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Dual Support Vector Machine

  • Last Updated : 30 May, 2021

Pre-requisite: Separating Hyperplanes in SVM

The Lagrange multiplier equation for the support vector machine. The equation of that can be given by:

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\underset{\vec{w},b}{min} \underset{\vec{a}\geq 0}{max} \frac{1}{2}\left \| w \right \|^{2} - \sum_{j}a_j\left [ \left ( \vec{w} \cdot \vec{x}_{j} \right )y_j - 1 \right ]



Now, according to the duality principle, the above optimization problem can be viewed as both primal (minimizing over w and b) or dual (maximizing over a).

\underset{\vec{a}\geq 0}{max}\underset{\vec{w},b}{min} \frac{1}{2}\left \| w \right \|^{2} - \sum_{j}a_j\left [ \left ( \vec{w} \cdot \vec{x}_{j} \right )y_j - 1 \right ]

Slater condition for convex optimization guarantees that these two are equal problems.

To obtain minimum wrt w and b, the first-order partial derivative wrt these variables must be 0:

\frac{\partial L}{\partial w} = w -\sum_j a_j y_j x_j =0 \\ w = \sum_j a_j y_j x_j \\ \\ \\ Wrt \, b \\ \\ \frac{\partial L}{\partial b} = -\sum_j a_j y_j  =0 \\ \\ \sum_j a_j y_j  =0

Now, put the above equation in the Lagrange multiplier equation and simplify it.

L  =  \frac{1}{2}\left ( \sum_i \alpha_i y_i x_i \right )\cdot\left ( \sum_j \alpha_j y_j x_j \right ) - \left ( \sum_i \alpha_i y_i x_i \right )\cdot\left ( \sum_j \alpha_j y_j x_j \right ) - \sum_i\left ( \alpha_i y_i b \right ) + \sum_i\left ( \alpha_{i}  \right ) \\

In the above equation, the term 

\sum_i\left ( \alpha_i y_i b \right )  = 0
 because, b is just a constant and the rest is from the above equation”



L = \sum \alpha_i - \frac{1}{2}\sum_i \sum_j \alpha_{i} \alpha_{j} y_i y_j \left ( x_i \cdot x_j \right ) \alpha_j \geq 0 \forall j

To find b, we can also use the above equation and constraint

\alpha_j > 0 \,for \,some\, j
 :

y_j\left ( \vec{w}\cdot\vec{x} + b  \right ) = 1 \\ \\ y_jy_j\left ( \vec{w}\cdot\vec{x} + b  \right ) = y_j \\ \\ y_j \in \left \{ -1,1 \right \} \\ \\ \left ( \vec{w}\cdot\vec{x} + b  \right ) = y_j \\ \\ b = y_k - w \cdot x_k \forall k where \, \alpha_k > 0

Now, the decision rule can be given by:

y_i = sign(\sum \alpha_{i} y_i \left ( \vec{x}_i \cdot \vec{x} \right ) +b  )

Notice, we can observe from the above rule that the Lagrange multiplier just depends upon the dot product of xi with unknown variable x. This dot product is defined as the kernel function, and it is represented by K 

L = \sum \alpha_i - \frac{1}{2}\sum_i \sum_j \alpha_{i} \alpha_{j} y_i y_j  K(x_i,x_j) \\ \\ where K = (x_i.x_j)

Now, for the linearly inseparable case, the dual equation becomes:

\underset{\alpha}{max} \sum_i \alpha_i  -  \sum_{i,j} \alpha_i \alpha_j y_i y_j x_i \cdot x_j \\ \\ for, \\ \\ \sum_i \alpha_i y_i =0 \\ \\ 0 \leq \alpha_i \leq C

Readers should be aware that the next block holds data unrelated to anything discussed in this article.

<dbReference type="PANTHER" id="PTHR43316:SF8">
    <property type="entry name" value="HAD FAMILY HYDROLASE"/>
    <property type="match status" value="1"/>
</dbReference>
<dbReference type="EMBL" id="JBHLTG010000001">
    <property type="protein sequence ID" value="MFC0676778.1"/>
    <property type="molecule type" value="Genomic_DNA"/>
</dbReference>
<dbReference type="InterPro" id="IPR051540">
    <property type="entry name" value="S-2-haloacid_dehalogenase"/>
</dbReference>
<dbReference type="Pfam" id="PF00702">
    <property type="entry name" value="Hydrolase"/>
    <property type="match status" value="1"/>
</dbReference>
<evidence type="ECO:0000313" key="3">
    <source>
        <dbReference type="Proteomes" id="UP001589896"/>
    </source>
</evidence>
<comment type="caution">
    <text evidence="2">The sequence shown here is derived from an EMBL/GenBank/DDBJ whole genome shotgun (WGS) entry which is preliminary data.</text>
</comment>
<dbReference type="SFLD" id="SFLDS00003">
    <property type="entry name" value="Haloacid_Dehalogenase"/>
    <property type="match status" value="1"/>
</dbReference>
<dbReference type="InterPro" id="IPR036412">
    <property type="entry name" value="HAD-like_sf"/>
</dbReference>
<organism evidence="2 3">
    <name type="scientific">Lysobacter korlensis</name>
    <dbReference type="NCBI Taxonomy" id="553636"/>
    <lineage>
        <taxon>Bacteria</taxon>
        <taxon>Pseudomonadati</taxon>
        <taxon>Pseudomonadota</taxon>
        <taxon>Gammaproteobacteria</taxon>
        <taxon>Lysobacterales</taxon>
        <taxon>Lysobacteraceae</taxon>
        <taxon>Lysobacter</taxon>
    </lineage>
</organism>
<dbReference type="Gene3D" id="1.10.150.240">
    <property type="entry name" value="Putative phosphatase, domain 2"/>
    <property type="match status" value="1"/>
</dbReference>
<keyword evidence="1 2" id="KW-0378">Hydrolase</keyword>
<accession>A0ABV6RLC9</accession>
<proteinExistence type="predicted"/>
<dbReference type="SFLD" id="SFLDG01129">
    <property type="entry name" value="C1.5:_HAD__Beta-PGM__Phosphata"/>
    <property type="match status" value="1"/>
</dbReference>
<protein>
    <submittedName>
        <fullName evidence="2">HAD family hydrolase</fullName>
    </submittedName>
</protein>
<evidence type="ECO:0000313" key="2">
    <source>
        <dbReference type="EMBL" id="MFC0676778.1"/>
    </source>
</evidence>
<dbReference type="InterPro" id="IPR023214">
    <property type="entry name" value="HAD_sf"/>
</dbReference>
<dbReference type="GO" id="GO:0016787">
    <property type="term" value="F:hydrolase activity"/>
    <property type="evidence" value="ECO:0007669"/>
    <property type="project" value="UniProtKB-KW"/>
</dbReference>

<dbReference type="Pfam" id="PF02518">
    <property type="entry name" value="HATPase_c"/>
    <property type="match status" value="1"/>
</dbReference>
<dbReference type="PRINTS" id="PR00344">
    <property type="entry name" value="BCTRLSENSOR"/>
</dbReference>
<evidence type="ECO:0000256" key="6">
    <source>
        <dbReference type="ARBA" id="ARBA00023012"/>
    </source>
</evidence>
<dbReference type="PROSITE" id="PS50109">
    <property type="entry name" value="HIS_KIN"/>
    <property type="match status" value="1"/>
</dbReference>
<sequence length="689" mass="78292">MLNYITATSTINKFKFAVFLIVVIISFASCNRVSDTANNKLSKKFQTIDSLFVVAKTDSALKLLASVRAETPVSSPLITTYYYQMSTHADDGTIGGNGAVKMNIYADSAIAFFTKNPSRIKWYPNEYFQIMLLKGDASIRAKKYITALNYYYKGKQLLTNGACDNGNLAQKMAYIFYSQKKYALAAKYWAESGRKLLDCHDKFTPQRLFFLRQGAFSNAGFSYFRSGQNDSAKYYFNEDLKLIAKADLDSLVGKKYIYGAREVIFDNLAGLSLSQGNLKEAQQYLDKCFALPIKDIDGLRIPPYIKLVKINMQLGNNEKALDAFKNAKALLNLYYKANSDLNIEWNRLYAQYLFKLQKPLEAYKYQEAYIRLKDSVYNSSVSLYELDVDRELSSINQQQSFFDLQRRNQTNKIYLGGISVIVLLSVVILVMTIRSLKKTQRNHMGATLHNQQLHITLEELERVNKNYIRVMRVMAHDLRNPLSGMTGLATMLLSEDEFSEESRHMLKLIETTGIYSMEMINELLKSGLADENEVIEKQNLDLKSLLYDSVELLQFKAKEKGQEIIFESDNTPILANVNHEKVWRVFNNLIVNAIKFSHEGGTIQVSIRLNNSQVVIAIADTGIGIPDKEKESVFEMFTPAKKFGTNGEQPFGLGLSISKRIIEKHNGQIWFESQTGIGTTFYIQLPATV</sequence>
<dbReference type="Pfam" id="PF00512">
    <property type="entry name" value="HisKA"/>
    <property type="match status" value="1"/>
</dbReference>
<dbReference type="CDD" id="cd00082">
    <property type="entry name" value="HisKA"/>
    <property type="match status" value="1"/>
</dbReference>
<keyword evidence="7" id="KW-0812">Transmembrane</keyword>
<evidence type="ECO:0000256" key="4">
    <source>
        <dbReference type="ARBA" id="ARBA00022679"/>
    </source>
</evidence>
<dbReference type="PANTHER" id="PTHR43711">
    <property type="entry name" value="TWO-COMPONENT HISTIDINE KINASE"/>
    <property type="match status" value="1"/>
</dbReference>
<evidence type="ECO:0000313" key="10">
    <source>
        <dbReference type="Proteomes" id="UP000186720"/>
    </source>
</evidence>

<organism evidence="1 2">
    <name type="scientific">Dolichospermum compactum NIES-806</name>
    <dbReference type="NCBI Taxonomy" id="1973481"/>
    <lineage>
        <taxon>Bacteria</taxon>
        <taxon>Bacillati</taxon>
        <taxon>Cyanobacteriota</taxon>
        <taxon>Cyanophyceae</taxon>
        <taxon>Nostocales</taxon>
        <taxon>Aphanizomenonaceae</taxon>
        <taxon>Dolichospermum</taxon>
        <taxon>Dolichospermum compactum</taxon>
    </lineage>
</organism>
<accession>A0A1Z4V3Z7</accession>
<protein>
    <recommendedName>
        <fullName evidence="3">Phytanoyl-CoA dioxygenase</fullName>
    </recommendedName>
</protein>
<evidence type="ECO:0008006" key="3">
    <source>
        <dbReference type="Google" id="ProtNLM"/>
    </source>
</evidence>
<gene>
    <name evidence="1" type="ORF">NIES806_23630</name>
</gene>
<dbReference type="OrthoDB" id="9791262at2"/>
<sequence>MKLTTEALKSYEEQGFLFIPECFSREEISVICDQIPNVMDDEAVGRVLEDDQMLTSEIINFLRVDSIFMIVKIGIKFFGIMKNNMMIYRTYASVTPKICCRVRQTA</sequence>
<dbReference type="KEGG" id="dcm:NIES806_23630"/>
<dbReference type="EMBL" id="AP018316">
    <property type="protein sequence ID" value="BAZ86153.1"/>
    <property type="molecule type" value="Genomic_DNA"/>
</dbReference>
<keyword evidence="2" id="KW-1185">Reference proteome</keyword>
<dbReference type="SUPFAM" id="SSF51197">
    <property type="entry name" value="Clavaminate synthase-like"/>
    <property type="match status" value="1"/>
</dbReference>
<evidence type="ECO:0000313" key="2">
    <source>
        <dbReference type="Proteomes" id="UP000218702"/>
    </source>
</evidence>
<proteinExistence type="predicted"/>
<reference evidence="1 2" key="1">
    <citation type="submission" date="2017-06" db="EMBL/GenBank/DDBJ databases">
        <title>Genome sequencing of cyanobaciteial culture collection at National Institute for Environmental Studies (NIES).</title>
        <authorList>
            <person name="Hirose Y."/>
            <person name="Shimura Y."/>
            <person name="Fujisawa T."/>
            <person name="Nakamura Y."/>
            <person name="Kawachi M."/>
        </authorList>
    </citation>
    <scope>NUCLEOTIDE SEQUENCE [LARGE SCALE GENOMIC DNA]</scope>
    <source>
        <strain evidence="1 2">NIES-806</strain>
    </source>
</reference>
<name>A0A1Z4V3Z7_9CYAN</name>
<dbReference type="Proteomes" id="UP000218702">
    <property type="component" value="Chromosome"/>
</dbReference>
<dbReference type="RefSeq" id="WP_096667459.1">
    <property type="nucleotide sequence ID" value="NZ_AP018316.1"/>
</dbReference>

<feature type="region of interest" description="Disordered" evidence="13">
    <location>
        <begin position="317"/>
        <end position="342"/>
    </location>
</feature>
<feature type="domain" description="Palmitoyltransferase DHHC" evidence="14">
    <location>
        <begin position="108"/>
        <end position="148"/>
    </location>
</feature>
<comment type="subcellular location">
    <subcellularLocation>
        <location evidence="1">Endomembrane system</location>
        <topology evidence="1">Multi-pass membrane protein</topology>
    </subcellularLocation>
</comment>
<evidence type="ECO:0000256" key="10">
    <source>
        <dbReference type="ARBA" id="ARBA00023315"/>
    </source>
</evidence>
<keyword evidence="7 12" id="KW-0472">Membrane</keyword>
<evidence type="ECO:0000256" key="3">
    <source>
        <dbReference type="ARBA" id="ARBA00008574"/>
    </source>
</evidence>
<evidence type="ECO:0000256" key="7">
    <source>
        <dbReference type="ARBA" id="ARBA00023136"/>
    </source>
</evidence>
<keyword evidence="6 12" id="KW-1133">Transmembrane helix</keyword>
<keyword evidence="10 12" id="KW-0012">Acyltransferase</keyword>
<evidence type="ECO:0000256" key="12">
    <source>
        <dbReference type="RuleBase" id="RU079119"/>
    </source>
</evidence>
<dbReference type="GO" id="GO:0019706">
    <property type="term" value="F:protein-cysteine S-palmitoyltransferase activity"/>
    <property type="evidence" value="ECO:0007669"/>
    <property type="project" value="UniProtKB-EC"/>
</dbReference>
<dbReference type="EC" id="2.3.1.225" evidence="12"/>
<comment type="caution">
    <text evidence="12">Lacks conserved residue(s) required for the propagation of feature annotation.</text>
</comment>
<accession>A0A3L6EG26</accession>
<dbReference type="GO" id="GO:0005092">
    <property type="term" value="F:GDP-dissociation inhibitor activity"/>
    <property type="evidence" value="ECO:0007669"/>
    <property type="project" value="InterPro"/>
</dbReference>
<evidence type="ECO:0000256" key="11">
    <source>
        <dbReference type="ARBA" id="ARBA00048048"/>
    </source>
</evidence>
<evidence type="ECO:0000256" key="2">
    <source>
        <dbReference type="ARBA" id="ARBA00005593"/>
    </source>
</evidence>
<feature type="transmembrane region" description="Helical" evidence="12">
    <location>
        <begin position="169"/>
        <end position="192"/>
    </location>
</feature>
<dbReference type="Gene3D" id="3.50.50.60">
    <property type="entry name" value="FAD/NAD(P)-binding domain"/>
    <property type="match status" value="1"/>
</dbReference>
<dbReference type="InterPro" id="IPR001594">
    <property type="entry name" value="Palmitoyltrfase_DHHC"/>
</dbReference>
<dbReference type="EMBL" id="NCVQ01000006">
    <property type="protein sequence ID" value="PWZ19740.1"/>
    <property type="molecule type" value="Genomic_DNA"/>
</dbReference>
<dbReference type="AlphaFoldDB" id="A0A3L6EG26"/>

Here, we added a constant C, it is required because of the following reasons:



  • It prevents the value of 
    \alpha
     from 
    \alpha \to \infty
    .
  • It also prevents the models from overfitting, meaning that some misclassification can be accepted.

Image depicting transformation

 we apply transformation into another space such that the following. Note, we don’t need to specifically calculate the transformation function, we just need to find the dot product of those to get kernel function, however, this transformation function can be easily established.

K =  \phi(i) \cdot \phi(j)

where, 

\phi()
 is the transformation function.

The intuition behind that many of time a data can be separated by a hyperplane in a higher dimension. Let’s look at this in more detail:

Suppose we have a dataset that contains only 1 independent and 1 dependent variable. The plot below represents the data:

Now, in the above plot, it is difficult to separate a 1D-hyperplane (point) that clearly separates the data points of different classes. But when this transformed to 2d by using some transformation, it provides options for separating the classes. 

 In the above example, we can see that an SVM line can clearly separate the two classes of the dataset.

There is some famous kernel that is used quite commonly:

  • Polynomials with degree =n

K(u,v) = (u \cdot v)^{n}
  • Polynomials with degree up to n

K(u,v) = (u \cdot v + 1)^{n}
  • Gaussian/ RBF kernel

K(\vec{u}, \vec{v}) = e^{-\frac{\left \| \vec{u}-\vec{v} \right \|_{2}^{2}}{2 \sigma^2}}

Implementation

Python3




# code
import numpy as np
import matplotlib.pyplot as plt
from sklearn import svm, datasets
  
# import some data
cancer = datasets.load_breast_cancer()
X = cancer.data[:,:2]
Y = cancer.target
  
X.shape, Y.shape
  
# perform svm with different kernel, here c is the regularizer
h = .02
C=100
lin_svc = svm.LinearSVC(C=C)
svc = svm.SVC(kernel='linear', C=C)
rbf_svc = svm.SVC(kernel='rbf', gamma=0.7, C=C)
poly_svc = svm.SVC(kernel='poly', degree=3, C=C)
  
# Fit the training dataset.
lin_svc.fit(X, Y)
svc.fit(X, Y)
rbf_svc.fit(X, Y)
poly_svc.fit(X, Y)
  
# plot the results
x_min, x_max = X[:, 0].min() - 1, X[:, 0].max() + 1
y_min, y_max = X[:, 1].min() - 1, X[:, 1].max() + 1
xx, yy = np.meshgrid(np.arange(x_min, x_max, h),np.arange(y_min, y_max, h))
  
titles = ['linear kernel',
          'LinearSVC (linear kernel)',
          'RBF kernel',
          'polynomial (degree 3) kernel']
  
plt.figure(figsize=(10,10))
  
for i, clf in enumerate((svc, lin_svc,rbf_svc, poly_svc )):
    # Plot the decision boundary using the above meshgrid we generated
    plt.subplot(2, 2, i + 1)
    Z = clf.predict(np.c_[xx.ravel(), yy.ravel()])
  
    # Put the result into a color plot
    Z = Z.reshape(xx.shape)
    plt.set_cmap(plt.cm.flag_r)
    plt.contourf(xx, yy, Z)
  
    # Plot also the training points
    plt.scatter(X[:, 0], X[:, 1], c=Y)
  
    plt.title(titles[i])
  
plt.show()
((569, 2), (569,))

SVM using different kernels.

References:




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